Wednesday, March 2, 2011

Apostolic Exhortation on the Sacrament of Penance Part 4 (d). - Pope John Paul II

The document which I now entrust to the sons and daughters of the church and also to all those who, whether they are believers or not, look to the church with interest and sincerity, is meant to be a fitting response to what the synod asked of me. But it is also-and I wish to say this dearly as a duty to truth and justice-something produced by the synod itself. For the contents of these pages come from the synod: from its remote and immediate preparation, from the instrumentum laboris, from the interventions in the Synod Hall and the circuli minores, and especially from the sixty-three propositions.

Here we have the result of the joint work of the fathers, who included the representatives of the Eastern churches, whose theological, spiritual and liturgical heritage is so rich and venerable, also with regard to the subject that concerns us here. Furthermore, it was the Council of the Synod Secretariat which evaluated, in two important sessions, the results and orientations of the synod assembly just after it had ended, which highlighted the dynamics of the already mentioned propositions and which then indicated the lines considered most suitable for the preparation of the present document. I am grateful to all those who did this work and, in fidelity to my mission, I wish here to pass on the elements from the doctrinal and pastoral treasure of the synod which seem to me providential for people's lives at this magnificent yet difficult moment in history.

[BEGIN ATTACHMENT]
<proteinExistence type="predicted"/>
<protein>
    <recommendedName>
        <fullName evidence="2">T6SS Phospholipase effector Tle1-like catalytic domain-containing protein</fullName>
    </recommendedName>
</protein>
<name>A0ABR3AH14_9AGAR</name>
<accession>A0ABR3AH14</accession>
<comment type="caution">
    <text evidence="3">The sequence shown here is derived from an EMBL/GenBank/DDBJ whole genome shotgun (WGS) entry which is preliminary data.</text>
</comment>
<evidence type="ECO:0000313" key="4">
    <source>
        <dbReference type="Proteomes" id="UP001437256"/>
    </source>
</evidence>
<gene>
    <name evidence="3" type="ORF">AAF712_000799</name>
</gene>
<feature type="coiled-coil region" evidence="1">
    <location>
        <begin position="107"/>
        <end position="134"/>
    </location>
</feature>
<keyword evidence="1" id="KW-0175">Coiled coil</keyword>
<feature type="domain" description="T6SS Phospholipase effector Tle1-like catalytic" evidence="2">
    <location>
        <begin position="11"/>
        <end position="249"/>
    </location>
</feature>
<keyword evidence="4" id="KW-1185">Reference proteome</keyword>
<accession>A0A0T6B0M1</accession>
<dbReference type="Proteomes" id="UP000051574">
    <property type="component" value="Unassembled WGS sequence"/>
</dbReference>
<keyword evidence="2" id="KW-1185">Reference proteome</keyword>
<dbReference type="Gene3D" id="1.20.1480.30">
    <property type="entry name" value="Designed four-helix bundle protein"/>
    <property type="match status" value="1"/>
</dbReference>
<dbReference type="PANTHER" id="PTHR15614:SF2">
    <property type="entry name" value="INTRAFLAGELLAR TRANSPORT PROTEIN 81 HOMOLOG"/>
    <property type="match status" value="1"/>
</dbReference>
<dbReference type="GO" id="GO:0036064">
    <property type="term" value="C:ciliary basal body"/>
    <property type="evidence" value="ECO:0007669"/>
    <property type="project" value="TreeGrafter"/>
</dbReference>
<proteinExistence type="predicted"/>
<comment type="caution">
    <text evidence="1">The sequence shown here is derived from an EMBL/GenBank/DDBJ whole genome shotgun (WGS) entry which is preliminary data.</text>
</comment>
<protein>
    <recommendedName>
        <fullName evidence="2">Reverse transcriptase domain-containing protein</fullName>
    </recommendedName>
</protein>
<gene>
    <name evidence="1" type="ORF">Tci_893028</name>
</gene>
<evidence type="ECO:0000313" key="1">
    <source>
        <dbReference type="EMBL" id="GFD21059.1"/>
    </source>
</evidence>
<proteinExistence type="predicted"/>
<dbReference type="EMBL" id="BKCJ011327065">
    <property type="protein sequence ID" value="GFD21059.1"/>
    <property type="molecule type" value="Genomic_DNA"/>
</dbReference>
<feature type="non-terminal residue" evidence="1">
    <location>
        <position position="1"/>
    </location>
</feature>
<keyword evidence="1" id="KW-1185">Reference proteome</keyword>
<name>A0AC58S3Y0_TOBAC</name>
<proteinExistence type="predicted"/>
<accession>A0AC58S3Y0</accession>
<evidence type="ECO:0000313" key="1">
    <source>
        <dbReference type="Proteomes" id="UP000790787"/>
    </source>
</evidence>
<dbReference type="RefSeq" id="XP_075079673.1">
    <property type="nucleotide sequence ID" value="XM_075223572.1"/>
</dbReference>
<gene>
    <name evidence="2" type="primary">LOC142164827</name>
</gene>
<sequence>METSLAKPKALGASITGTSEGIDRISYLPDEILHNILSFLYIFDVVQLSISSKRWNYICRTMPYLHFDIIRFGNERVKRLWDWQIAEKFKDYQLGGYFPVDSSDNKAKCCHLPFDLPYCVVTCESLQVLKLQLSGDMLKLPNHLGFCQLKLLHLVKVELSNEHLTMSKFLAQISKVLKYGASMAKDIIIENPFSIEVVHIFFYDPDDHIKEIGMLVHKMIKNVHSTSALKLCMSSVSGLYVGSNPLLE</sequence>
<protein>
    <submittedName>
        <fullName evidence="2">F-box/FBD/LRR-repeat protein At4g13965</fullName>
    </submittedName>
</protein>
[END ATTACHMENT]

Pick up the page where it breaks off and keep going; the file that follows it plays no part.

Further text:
It is appropriate-and very significant-to do this while there remains fresh in people's minds the memory of the Holy Year, which was lived in the spirit of penance, conversion and reconciliation. May this exhortation, entrusted to my brothers in the episcopate and to their collaborators, the priests and deacons, to men and women religious, and to all men and women of upright conscience, be a means of purification, enrichment and deepening in personal faith. May it also be a leaven capable of encouraging the growth in the midst of the world of peace and brotherhood, hope and joy-values which spring from the Gospel as it is accepted, meditated upon and lived day by day after the example of Mary, mother of our Lord Jesus Christ, through whom it pleased God to reconcile all things to himself.(18)

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